EDMONTON -- Brandon Davidson was preparing to fight for a spot with the Edmonton Oilers' American Hockey League affiliate in Oklahoma City when a bigger battle was presented to him.
Heading into his first year of professional hockey, the defenseman was diagnosed with testicular cancer, putting his career in jeopardy.
"I was diagnosed Oct. 1, 2012," Davidson said prior to the Oilers hosting Hockey Fights Cancer night Friday against the Washington Capitals. "I felt some symptoms come on, and basically through the physicals that we do as a team every year, we were able to identify it. Within two days of Oct. 1 I was on the operating table."
Davidson, 24, who was in the AHL at the time, had surgery at the Peggy and Charles Stephenson Cancer Center in Oklahoma City. He then had a month of aggressive chemotherapy treatments.
"As soon as I could recover from surgery three weeks later, I started chemotherapy," Davidson said. "I did just over a month of chemotherapy. I got injected every single day and did two doses a day. It would have taken me two months, but I opted out and did it in a month, just so I could get back to the game a little quicker and to get over it a little quicker."
The cancer diagnosis came as a shock to Davidson, who was selected by the Oilers in the sixth round (No. 162) of the 2010 NHL Draft. The Lethbridge, Alberta, native graduated from Regina of the Western Hockey League a few months earlier and was looking forward to his professional career.
"I was scared, I didn't know much about it, that was the big thing," Davidson said. "I was just unaware and uneducated on it. Once I realized, with the doctor's help, that it was a treatable condition and it was something that we could take care of, that put my mind a little bit at ease. We were able to come up with a plan and talked about what would happen and how likely the chance of it coming back were. The chances were higher than most, I think it was about 62 percent, the chances of it coming back.
"That was kind of scary, getting through that, but once we had a plan set down, I was able to look at it, see what was going to happen, and I started thinking that I could get over it and get back to my life."
Davidson approached his battle with cancer with the same attitude he does toward hockey. After developing a game plan, he went about executing it as best he could with the help of his family, teammates and the Oilers organization.
"It was tough, but I was able to have my family and my girlfriend take care of me," Davidson said. "After surgery, I was in pretty rough shape and I was in a lot of pain. Chemotherapy was very tough. I didn't think it would affect me as much as it did, and I believe that was the toughest thing I've ever done. To this day, it still makes me sick thinking about it. I only did it for a month and I can't imagine the people that do it for years. My heart goes out to them."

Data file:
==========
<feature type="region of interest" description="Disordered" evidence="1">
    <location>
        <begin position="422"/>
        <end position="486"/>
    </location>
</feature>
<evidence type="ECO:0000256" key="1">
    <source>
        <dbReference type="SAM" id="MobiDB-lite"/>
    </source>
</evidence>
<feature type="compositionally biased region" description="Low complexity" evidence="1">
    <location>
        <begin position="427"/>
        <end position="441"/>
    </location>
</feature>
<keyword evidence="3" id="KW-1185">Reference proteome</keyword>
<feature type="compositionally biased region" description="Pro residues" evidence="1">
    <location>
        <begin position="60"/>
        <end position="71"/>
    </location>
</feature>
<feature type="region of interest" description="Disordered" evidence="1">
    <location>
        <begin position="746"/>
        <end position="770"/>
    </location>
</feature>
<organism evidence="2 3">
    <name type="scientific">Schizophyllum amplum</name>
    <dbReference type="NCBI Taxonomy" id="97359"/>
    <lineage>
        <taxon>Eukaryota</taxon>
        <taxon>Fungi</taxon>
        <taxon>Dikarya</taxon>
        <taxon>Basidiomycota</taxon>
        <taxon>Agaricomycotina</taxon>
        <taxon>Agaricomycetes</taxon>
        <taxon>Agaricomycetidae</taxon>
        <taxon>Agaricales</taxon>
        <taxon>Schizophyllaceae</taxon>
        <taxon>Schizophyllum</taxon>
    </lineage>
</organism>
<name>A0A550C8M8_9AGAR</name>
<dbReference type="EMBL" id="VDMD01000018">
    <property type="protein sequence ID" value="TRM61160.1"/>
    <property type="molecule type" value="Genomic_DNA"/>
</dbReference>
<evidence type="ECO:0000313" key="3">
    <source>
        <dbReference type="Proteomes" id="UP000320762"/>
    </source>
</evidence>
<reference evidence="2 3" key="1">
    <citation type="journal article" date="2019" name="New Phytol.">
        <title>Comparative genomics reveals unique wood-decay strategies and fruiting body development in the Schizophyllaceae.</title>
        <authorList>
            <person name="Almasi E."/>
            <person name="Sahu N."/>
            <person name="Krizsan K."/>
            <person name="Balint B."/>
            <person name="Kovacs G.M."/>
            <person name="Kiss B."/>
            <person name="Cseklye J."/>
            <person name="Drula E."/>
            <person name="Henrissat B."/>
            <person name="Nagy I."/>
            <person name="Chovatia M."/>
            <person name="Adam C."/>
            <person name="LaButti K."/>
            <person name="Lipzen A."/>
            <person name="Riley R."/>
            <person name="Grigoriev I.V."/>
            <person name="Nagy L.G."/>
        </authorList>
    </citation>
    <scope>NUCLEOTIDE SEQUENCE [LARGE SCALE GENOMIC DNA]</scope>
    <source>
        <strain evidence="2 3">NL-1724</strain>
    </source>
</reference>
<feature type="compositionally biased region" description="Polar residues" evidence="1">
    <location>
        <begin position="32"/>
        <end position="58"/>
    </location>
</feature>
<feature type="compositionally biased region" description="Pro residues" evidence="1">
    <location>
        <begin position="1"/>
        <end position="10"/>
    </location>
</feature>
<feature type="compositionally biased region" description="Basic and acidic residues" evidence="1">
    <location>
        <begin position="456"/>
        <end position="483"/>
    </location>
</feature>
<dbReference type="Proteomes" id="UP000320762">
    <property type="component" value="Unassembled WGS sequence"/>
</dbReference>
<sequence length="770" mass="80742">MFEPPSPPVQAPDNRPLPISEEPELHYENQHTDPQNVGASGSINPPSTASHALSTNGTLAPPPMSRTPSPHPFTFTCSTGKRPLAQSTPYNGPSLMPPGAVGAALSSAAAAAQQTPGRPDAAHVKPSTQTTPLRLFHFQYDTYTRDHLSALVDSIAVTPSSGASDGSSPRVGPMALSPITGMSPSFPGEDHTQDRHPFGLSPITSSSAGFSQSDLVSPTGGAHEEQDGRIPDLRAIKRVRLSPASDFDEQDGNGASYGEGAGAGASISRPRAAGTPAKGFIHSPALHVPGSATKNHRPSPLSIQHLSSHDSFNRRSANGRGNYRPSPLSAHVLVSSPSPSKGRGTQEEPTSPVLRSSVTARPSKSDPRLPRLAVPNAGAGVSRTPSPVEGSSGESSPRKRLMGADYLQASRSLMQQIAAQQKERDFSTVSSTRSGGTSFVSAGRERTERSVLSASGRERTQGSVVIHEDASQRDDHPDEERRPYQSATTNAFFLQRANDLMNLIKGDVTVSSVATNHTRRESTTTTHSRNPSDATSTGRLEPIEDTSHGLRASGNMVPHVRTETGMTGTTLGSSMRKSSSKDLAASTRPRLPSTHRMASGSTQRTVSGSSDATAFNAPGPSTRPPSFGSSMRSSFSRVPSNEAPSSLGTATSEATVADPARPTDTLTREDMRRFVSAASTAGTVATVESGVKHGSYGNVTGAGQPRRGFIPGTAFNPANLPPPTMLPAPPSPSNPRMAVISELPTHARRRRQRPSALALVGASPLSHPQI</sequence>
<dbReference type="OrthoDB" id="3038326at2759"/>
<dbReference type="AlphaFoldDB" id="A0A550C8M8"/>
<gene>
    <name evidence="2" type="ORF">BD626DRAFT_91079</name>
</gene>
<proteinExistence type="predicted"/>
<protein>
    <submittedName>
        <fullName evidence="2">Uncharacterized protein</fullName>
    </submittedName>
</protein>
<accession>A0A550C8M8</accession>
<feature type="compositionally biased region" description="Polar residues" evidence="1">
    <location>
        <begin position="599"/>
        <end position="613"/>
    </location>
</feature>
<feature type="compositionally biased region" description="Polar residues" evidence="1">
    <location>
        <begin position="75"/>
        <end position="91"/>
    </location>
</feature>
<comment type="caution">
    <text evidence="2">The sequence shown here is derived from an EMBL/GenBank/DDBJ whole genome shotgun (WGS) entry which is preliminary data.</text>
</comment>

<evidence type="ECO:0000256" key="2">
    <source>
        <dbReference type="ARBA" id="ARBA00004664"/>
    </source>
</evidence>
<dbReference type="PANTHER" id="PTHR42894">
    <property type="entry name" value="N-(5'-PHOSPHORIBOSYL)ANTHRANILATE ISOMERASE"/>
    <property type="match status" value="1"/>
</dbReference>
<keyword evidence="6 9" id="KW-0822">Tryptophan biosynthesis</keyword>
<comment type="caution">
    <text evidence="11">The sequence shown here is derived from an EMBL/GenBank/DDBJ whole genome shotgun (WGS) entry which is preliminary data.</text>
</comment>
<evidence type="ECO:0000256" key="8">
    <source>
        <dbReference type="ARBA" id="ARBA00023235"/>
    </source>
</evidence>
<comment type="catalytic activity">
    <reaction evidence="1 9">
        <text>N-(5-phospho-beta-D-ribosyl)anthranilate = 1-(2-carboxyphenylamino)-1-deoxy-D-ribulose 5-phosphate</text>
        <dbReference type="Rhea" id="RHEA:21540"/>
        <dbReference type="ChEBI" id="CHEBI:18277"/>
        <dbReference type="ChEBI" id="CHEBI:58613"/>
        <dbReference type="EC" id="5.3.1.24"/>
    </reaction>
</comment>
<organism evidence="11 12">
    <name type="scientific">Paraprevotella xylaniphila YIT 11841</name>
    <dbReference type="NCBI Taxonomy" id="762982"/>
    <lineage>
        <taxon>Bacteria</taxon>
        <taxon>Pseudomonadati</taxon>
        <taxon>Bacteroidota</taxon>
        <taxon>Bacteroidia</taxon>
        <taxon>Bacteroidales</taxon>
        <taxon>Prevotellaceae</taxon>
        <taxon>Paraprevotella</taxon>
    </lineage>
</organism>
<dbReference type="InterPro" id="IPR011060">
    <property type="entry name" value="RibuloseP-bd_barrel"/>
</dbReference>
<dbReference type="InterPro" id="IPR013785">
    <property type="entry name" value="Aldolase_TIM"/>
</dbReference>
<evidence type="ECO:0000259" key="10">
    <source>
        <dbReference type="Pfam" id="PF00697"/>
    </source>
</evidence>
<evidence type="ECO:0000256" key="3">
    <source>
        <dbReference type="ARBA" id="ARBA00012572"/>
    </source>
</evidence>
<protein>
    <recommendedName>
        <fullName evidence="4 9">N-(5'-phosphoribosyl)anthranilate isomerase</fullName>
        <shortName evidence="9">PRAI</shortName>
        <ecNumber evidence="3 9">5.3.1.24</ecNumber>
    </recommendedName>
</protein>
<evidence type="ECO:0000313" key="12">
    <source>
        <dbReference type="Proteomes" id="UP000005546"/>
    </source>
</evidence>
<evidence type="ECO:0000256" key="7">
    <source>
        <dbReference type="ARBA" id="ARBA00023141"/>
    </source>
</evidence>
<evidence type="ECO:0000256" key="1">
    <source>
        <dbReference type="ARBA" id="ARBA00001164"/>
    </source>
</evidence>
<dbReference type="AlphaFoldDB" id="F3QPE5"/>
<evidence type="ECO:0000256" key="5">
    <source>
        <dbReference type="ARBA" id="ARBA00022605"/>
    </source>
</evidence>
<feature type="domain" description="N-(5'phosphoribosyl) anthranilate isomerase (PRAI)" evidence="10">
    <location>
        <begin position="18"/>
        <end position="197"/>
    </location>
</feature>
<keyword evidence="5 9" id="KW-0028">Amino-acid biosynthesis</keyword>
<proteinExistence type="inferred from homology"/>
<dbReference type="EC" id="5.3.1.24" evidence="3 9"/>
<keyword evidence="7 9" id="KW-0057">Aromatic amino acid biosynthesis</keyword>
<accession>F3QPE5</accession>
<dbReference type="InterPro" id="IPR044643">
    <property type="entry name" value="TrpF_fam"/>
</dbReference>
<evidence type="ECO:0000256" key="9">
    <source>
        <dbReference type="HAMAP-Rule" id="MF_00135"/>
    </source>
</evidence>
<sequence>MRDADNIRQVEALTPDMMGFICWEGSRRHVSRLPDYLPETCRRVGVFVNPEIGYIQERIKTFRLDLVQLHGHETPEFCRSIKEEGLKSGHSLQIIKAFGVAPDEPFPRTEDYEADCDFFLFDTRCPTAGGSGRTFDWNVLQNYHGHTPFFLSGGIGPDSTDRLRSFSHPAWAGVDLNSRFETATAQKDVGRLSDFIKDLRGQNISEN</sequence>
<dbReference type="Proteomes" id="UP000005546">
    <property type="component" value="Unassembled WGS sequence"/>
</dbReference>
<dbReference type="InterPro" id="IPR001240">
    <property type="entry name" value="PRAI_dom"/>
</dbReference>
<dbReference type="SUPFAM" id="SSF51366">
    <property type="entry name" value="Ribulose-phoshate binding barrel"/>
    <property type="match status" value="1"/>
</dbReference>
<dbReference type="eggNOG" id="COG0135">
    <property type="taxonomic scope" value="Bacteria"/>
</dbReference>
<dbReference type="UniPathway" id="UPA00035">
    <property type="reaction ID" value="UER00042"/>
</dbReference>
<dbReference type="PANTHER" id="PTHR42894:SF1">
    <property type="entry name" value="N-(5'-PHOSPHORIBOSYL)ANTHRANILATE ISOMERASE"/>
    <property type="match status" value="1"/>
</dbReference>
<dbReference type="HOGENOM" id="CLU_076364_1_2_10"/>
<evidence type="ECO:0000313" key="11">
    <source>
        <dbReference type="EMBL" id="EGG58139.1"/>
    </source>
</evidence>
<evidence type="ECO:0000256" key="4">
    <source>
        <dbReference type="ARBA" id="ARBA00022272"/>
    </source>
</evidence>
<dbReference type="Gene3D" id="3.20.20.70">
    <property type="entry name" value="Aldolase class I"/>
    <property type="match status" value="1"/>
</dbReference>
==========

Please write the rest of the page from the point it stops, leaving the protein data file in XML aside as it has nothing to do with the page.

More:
Once free of cancer, Davidson began the long road back to hockey, intent of making it to the NHL. When diagnosed, Davidson believed his hockey career could be over.
"Initially, that was one of the thoughts that crossed my mind," he said. "But after finding the facts out and getting educated, I was able to see that it was going to take me four months to get back and I could look down the road. I was very disappointed, because it was my first year pro. I wanted to make a good impression, I didn't want to be caught behind the eight ball. So it put a lot of pressure on me and a little bit of anxiety as well. So it was kind of tough handling things that way."
Davidson was able to return before the end of the 2012-13 season and began his comeback with Stockton in the ECHL. He played 11 games and had seven goals and five assists.
Davidson was then sent to Oklahoma City, where he playing 26 games, scoring two goals with three assists.
"Hockey has always been my outlet in life and I feel like I can express myself and let everything out, my emotions and things like that," Davidson said. "I felt it was a good way for me to transition. I was able to build off of that and move forward as a person and especially as a hockey player too. That helped me through a lot of things. It was hockey, but it was more than that."
Davidson spent the majority of the past two seasons in Oklahoma City before making the Oilers out of training camp this season. He is fully supportive of the Hockey Fights Cancer initiative founded by the NHL in 1998 and has become a proponent of early testing.
"I preach it all the time to people," he said. "Once things happened with me, both my brothers and my dad got checked right away. I think it is kind of in the dark, knowledge-wise, people aren't aware and if I can make that knowledge known in any way possible, that's what I want to do."
Through the experience, Davidson said he believes he is a better person and more appreciative of being able to play in the NHL with the Oilers.
"I definitely look back on that, it was a big learning curve and a big change in my life." Davidson said. "I think it made me realize the importance of hockey to me and my family and it's kind of put everything in perspective. It's kind of made me a better person and it's made me work harder and that's why I'm here today. I think as long as I remember those things, I'll be able to have success."